Nigeria’s Oil Fortunes Face Terrorism Threat – Dangote

Nigeria’s Oil Fortunes Face Terrorism Threat – Dangote
Aliko Dangote

Africa’s richest man and founder, Dangote Group, Aliko Dangote, has raised the alarm over rising threats to Nigeria’s oil and gas fortunes owing to the rising spate of terrorism in the country.

He said the windows of opportunities created for Nigeria and other countries in the region by the worsening instability in the Middle East, North Africa and Ukraine, were being undermined by the region’s own woes linked to instability as a result of terrorist tendencies.

Dangote said this in an address at the All Convention Luncheon at the 32nd International Conference and Exhibition of the Nigerian Association of Petroleum Explorationists in Lagos.

The address which was made available to our correspondent, quoted the business mogul as saying, “For Nigeria and the Gulf of Guinea region, the challenge posed by the shale oil and gas revolution and the shift in supply dynamics has only been ameliorated by the worsening instability in the Middle East, North Africa and Ukraine which has created a window of opportunity for the region’s oil.

“Unfortunately, this window of opportunity is currently being threatened by the region’s own increasing instability as a result of the terrorist activity in Nigeria and political instability in other parts of the region such as Sudan.”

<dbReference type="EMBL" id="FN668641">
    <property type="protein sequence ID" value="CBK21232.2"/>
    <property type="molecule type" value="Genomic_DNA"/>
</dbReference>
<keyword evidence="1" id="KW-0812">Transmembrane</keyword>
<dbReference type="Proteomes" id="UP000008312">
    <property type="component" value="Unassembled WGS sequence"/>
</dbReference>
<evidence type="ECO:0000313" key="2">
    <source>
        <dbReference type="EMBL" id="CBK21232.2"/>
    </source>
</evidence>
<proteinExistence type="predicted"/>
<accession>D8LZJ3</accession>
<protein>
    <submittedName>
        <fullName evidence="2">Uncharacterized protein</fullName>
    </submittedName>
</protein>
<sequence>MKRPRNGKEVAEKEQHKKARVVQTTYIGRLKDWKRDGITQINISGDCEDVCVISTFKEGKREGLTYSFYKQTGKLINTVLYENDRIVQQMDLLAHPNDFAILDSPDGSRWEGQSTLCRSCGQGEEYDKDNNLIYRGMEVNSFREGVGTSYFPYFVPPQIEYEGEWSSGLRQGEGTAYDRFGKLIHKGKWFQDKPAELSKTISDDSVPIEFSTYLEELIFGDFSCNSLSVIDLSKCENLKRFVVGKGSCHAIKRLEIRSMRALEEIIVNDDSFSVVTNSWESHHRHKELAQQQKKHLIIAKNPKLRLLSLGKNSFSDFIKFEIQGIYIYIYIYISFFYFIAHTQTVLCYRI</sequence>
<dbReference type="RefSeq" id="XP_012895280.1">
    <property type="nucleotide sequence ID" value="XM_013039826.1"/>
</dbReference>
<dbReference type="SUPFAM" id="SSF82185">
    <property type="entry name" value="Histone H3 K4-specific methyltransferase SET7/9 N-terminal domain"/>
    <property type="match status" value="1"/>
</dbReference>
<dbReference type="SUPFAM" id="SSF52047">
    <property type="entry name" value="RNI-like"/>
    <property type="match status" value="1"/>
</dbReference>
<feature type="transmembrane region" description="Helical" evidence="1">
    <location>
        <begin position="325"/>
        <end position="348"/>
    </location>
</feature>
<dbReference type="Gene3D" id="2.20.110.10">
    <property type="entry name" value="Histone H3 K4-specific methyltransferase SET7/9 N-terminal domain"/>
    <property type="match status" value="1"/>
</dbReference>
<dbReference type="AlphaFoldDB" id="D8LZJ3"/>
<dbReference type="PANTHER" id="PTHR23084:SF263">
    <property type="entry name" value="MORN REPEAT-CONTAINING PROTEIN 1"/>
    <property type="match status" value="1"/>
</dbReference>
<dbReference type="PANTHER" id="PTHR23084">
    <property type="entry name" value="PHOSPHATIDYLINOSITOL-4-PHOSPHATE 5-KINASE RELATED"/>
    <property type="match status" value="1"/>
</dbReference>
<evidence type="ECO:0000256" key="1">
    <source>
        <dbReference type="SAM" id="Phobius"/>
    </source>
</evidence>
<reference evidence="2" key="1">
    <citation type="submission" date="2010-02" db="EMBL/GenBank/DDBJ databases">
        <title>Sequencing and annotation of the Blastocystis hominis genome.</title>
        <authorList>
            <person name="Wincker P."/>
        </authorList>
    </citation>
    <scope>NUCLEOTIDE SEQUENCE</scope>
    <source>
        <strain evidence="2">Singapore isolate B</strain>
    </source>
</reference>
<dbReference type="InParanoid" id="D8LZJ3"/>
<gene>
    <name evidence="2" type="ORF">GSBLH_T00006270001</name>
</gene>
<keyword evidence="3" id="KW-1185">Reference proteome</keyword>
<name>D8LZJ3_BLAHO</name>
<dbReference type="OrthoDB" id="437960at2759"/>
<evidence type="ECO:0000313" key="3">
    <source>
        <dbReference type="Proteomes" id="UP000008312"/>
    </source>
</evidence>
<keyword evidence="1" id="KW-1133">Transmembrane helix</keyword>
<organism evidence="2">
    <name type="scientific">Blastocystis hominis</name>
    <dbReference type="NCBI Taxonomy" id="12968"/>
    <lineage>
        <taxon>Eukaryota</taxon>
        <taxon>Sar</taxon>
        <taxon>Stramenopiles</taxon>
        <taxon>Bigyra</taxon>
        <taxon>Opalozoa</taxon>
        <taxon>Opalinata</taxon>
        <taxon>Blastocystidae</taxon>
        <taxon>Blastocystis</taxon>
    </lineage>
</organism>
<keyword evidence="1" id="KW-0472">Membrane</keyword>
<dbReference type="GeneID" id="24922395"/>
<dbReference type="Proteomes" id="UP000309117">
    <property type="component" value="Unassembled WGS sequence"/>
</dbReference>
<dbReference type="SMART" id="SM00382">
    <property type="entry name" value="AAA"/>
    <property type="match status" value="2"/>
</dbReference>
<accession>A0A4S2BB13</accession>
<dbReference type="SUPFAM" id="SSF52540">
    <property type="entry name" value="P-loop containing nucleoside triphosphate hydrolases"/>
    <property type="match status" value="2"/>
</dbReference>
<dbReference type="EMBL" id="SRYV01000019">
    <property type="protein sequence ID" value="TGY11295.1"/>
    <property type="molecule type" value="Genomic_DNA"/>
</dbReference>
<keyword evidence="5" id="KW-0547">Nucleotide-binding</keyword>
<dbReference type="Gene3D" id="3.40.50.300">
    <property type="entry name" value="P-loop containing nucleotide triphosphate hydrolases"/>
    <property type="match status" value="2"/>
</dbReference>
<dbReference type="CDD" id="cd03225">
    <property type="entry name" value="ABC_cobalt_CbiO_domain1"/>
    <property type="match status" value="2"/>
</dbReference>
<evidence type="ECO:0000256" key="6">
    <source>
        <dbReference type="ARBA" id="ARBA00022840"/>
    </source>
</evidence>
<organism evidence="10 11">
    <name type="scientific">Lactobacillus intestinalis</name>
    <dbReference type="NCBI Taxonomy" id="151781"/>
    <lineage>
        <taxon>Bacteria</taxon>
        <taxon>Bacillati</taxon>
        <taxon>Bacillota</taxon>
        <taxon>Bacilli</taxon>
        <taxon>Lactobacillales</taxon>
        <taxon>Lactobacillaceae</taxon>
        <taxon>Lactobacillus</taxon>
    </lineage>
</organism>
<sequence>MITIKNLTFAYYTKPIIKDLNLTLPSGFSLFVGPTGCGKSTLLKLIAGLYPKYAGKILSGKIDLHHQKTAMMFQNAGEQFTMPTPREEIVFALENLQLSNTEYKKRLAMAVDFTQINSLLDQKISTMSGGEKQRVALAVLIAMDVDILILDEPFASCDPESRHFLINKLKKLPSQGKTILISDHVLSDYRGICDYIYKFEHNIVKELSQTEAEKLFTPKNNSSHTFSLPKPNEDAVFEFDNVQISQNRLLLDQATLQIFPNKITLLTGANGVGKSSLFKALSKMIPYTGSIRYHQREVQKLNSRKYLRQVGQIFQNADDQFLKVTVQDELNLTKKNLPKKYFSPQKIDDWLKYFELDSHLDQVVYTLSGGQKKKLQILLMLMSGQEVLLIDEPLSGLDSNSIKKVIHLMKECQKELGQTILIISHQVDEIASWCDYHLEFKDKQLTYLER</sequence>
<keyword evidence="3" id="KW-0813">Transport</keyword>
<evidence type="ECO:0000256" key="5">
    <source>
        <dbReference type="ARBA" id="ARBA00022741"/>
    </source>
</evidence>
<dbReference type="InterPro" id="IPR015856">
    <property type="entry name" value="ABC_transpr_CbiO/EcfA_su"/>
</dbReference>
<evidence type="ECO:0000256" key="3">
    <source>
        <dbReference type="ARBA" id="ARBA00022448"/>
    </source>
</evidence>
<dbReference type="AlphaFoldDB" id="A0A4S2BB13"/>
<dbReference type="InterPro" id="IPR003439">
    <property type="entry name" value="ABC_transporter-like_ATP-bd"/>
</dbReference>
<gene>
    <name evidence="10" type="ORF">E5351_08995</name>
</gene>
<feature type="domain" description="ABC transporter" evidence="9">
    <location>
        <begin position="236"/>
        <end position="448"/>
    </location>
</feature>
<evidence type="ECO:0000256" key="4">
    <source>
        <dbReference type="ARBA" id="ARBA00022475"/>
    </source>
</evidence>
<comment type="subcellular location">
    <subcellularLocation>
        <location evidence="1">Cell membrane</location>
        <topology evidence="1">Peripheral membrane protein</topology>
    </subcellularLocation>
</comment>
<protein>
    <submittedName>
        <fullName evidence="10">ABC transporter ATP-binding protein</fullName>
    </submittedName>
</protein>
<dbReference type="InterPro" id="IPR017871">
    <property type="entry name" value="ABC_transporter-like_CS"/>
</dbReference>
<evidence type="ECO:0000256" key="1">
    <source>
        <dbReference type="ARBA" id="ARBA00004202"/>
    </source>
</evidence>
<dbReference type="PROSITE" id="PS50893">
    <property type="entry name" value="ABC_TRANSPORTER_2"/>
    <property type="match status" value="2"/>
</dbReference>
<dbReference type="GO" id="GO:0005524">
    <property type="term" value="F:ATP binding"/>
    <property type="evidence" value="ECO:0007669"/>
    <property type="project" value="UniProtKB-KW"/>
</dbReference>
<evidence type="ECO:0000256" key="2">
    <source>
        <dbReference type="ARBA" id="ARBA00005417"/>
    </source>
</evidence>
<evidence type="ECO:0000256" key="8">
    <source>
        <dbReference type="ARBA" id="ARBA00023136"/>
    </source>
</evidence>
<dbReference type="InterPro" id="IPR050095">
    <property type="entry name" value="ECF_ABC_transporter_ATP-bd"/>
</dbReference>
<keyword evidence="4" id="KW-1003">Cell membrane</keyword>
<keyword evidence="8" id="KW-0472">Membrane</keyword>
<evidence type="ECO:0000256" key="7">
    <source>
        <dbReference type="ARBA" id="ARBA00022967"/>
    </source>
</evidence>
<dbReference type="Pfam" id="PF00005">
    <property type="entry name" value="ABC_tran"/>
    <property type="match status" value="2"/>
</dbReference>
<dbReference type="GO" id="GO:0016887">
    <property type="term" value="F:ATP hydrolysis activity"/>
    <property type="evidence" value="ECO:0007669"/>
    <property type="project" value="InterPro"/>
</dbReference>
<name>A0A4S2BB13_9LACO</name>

To address these challenges, he said Nigeria and the Gulf of Guinea region must increase local processing and consumption.

“This has been a goal of the Nigerian Government for many years,” he said, but added that progress had been impeded by lack of investment in the downstream petroleum sector as well as an outdated policy and regulatory environment for the oil and gas sector.

Dangote, who spoke on the topic, ‘Global Energy Policies and Power Play- Emerging Regional Dynamics’, said the current situation spoke of the Gulf of Guinea in general, and Nigeria in particular, especially now that not a single drop of oil from Nigeria, and only an insignificant quantity from the region in general is going to the United States of America, the traditional market for the bulk of the oil trade from the region.

“This new trend is not likely to change in the foreseeable future,” he emphasised.

Until recently, he said sustained high oil prices as well as an increasing demand fueled by growth-induced demand in fast growing countries such as China, India and other emerging economies, had encouraged the development of new sources of oil, especially shale oil and gas as well as the emergence of new oil regions.


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